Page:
Understandably, concerns over the middle classes’ loss of purchasing power are increasing in Europe. In Spain, runaway inflation rates (4.1% in 2007) and wage restraint (it is the only OECD country that has reduced its average salary between 1995 and 2005), caused an increase in the income gap between the richest and poorest citizens, according to figures from the ‘Employment Outlook 2007’ report.
In France, the great debate that has the attention of all the media, aside from the love affairs of the president, is the ‘purchasing power’, for which the entire government has been assembled. Italy, submerged in an economic and political depression, is driven to despair with the increase in prices since its switchover to the euro. Similarly, Portugal, whose economy is based on cheap manual labour, has not managed to succeed.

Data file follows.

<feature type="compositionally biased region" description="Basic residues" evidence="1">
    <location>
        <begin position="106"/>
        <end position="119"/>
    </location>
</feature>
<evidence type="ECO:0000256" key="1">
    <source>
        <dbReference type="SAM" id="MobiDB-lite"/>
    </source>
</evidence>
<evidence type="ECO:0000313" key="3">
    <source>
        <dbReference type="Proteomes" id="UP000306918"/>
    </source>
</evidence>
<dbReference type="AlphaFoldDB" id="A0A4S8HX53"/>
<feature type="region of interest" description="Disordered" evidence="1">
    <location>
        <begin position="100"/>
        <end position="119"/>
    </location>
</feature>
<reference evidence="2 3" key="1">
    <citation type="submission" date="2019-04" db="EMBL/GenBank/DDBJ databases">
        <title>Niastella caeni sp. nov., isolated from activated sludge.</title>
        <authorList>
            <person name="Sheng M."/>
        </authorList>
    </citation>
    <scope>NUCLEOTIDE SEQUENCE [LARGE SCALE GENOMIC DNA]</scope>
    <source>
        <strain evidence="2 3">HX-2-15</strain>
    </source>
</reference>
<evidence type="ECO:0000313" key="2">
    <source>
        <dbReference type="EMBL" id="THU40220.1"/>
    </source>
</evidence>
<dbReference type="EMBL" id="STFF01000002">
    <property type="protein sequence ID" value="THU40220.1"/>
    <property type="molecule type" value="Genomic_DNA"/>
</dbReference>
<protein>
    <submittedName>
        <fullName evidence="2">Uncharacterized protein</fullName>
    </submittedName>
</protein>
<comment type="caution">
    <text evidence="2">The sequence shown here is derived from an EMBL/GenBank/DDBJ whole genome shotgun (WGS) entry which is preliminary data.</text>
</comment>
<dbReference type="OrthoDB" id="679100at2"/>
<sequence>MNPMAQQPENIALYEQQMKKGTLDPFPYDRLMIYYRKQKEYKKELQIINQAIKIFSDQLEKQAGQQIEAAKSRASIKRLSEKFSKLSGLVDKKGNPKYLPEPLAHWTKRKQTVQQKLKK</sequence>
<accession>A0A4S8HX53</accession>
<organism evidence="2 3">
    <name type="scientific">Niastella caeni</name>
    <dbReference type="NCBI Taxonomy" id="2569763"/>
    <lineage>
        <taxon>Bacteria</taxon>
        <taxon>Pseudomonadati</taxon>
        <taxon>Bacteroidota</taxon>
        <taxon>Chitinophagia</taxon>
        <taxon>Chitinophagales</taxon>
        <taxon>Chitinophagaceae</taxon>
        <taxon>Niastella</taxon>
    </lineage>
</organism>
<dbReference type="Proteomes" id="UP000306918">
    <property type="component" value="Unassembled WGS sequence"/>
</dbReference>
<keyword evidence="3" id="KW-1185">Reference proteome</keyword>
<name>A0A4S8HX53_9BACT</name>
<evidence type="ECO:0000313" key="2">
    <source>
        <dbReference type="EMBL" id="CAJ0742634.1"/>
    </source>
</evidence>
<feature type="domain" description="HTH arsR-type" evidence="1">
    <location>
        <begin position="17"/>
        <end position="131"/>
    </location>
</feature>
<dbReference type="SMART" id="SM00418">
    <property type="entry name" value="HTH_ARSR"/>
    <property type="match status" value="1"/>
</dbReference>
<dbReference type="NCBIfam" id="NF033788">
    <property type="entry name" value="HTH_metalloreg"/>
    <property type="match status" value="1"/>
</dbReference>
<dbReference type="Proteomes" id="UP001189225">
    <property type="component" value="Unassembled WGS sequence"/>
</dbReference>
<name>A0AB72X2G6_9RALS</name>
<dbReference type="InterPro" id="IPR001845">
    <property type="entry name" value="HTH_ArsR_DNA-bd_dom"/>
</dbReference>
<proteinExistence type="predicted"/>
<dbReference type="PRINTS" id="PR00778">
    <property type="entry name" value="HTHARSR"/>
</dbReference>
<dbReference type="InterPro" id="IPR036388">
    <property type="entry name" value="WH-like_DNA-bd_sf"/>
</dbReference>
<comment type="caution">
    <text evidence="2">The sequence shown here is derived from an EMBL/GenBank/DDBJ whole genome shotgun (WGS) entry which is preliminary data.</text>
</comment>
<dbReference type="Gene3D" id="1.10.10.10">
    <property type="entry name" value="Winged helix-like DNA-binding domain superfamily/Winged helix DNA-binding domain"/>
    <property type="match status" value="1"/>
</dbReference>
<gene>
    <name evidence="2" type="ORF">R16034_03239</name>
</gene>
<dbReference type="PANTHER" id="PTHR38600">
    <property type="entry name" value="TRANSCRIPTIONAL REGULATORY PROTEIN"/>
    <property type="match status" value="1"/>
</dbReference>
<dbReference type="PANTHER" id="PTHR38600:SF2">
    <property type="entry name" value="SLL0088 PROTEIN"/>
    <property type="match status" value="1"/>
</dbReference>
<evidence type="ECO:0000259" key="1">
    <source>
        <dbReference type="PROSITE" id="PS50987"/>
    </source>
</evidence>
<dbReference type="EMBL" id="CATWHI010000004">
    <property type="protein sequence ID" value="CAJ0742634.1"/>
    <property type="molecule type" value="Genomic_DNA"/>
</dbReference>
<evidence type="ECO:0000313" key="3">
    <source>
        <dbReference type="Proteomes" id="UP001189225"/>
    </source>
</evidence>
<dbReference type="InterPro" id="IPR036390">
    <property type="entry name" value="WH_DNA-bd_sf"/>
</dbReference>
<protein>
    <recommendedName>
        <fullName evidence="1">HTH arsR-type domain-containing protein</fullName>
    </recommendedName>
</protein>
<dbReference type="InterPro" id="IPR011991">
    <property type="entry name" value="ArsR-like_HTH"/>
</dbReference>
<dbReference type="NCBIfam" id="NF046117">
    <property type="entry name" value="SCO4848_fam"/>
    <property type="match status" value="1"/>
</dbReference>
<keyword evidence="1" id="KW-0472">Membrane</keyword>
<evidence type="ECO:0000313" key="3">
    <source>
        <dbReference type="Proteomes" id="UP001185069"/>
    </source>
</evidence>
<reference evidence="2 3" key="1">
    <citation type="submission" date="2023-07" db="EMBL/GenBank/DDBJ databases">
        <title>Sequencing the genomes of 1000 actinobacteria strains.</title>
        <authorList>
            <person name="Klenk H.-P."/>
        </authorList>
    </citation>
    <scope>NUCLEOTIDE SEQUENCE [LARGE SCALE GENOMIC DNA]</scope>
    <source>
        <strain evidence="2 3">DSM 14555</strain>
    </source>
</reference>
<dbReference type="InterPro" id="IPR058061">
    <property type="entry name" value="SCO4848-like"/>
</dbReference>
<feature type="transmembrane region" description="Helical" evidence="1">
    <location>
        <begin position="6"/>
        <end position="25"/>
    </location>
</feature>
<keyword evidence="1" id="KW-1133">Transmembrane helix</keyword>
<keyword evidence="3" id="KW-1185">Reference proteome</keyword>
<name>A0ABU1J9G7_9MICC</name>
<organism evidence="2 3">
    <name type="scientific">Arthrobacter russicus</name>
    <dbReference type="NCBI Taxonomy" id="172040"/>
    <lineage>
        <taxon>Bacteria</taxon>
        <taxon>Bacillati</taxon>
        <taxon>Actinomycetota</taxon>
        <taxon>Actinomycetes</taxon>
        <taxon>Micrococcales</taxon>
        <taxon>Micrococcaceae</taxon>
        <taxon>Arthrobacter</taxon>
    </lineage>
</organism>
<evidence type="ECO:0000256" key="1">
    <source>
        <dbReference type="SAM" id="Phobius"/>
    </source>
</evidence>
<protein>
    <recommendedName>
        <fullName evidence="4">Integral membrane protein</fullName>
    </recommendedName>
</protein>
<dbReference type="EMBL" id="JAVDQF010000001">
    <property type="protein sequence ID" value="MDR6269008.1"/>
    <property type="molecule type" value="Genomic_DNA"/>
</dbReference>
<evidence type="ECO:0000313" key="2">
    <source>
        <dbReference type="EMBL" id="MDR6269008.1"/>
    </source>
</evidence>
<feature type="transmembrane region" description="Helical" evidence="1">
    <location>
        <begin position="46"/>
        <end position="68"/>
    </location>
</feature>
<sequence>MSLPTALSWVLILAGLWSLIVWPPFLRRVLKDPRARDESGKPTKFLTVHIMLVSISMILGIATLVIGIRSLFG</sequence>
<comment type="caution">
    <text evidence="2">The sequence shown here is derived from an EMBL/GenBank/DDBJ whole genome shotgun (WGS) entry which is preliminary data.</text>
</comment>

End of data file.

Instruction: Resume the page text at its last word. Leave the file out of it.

The new test, according to the last report by Mercer Human Resources Consulting, is that Europe is making itself into a continent that is inaccessible for its own citizens. Twenty-seven of the fifty cities with the highest costs of living are in Europe. At the top is London, the most expensive city in the world, followed by Moscow. cafebabel.com has local teams in nine of these cities.
Map of Europe with the cities with the highest costs of living
Click on the icons to see the position of each city on the list of the 27 most expensive European cities to live in